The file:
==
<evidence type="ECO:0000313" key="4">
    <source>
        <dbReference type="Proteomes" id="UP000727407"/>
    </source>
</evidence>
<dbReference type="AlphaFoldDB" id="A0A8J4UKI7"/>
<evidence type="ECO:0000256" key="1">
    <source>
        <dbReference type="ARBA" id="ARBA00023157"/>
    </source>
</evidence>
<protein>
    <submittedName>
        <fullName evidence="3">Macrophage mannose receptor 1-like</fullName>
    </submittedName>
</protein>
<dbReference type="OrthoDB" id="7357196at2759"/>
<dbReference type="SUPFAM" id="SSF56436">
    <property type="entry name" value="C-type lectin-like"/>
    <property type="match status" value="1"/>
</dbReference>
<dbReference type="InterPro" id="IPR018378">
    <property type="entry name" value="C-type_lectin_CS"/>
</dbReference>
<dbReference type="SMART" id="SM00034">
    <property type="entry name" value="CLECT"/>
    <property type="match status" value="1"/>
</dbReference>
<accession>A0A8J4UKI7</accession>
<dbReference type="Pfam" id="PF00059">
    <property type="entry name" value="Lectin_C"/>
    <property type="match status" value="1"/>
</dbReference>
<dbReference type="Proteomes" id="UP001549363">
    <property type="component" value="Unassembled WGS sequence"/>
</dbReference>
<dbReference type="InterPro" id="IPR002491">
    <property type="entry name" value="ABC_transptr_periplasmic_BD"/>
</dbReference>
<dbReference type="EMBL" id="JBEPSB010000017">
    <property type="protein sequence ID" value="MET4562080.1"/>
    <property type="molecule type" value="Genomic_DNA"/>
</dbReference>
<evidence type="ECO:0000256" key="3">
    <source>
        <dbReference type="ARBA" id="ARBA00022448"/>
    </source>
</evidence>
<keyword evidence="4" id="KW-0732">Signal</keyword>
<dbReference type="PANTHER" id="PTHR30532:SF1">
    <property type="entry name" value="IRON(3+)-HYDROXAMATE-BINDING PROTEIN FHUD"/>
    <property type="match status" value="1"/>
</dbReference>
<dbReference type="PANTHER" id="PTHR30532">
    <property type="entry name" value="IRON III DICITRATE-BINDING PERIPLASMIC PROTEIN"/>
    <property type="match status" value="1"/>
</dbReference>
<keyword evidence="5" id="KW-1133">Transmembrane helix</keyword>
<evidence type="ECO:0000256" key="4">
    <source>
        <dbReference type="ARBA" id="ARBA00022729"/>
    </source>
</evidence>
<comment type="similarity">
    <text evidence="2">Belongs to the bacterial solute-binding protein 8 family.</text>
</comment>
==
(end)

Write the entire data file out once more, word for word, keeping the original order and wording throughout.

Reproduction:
<evidence type="ECO:0000313" key="4">
    <source>
        <dbReference type="Proteomes" id="UP000727407"/>
    </source>
</evidence>
<dbReference type="AlphaFoldDB" id="A0A8J4UKI7"/>
<evidence type="ECO:0000256" key="1">
    <source>
        <dbReference type="ARBA" id="ARBA00023157"/>
    </source>
</evidence>
<protein>
    <submittedName>
        <fullName evidence="3">Macrophage mannose receptor 1-like</fullName>
    </submittedName>
</protein>
<dbReference type="OrthoDB" id="7357196at2759"/>
<dbReference type="SUPFAM" id="SSF56436">
    <property type="entry name" value="C-type lectin-like"/>
    <property type="match status" value="1"/>
</dbReference>
<dbReference type="InterPro" id="IPR018378">
    <property type="entry name" value="C-type_lectin_CS"/>
</dbReference>
<dbReference type="SMART" id="SM00034">
    <property type="entry name" value="CLECT"/>
    <property type="match status" value="1"/>
</dbReference>
<accession>A0A8J4UKI7</accession>
<dbReference type="Pfam" id="PF00059">
    <property type="entry name" value="Lectin_C"/>
    <property type="match status" value="1"/>
</dbReference>
<dbReference type="Proteomes" id="UP001549363">
    <property type="component" value="Unassembled WGS sequence"/>
</dbReference>
<dbReference type="InterPro" id="IPR002491">
    <property type="entry name" value="ABC_transptr_periplasmic_BD"/>
</dbReference>
<dbReference type="EMBL" id="JBEPSB010000017">
    <property type="protein sequence ID" value="MET4562080.1"/>
    <property type="molecule type" value="Genomic_DNA"/>
</dbReference>
<evidence type="ECO:0000256" key="3">
    <source>
        <dbReference type="ARBA" id="ARBA00022448"/>
    </source>
</evidence>
<keyword evidence="4" id="KW-0732">Signal</keyword>
<dbReference type="PANTHER" id="PTHR30532:SF1">
    <property type="entry name" value="IRON(3+)-HYDROXAMATE-BINDING PROTEIN FHUD"/>
    <property type="match status" value="1"/>
</dbReference>
<dbReference type="PANTHER" id="PTHR30532">
    <property type="entry name" value="IRON III DICITRATE-BINDING PERIPLASMIC PROTEIN"/>
    <property type="match status" value="1"/>
</dbReference>
<keyword evidence="5" id="KW-1133">Transmembrane helix</keyword>
<evidence type="ECO:0000256" key="4">
    <source>
        <dbReference type="ARBA" id="ARBA00022729"/>
    </source>
</evidence>
<comment type="similarity">
    <text evidence="2">Belongs to the bacterial solute-binding protein 8 family.</text>
</comment>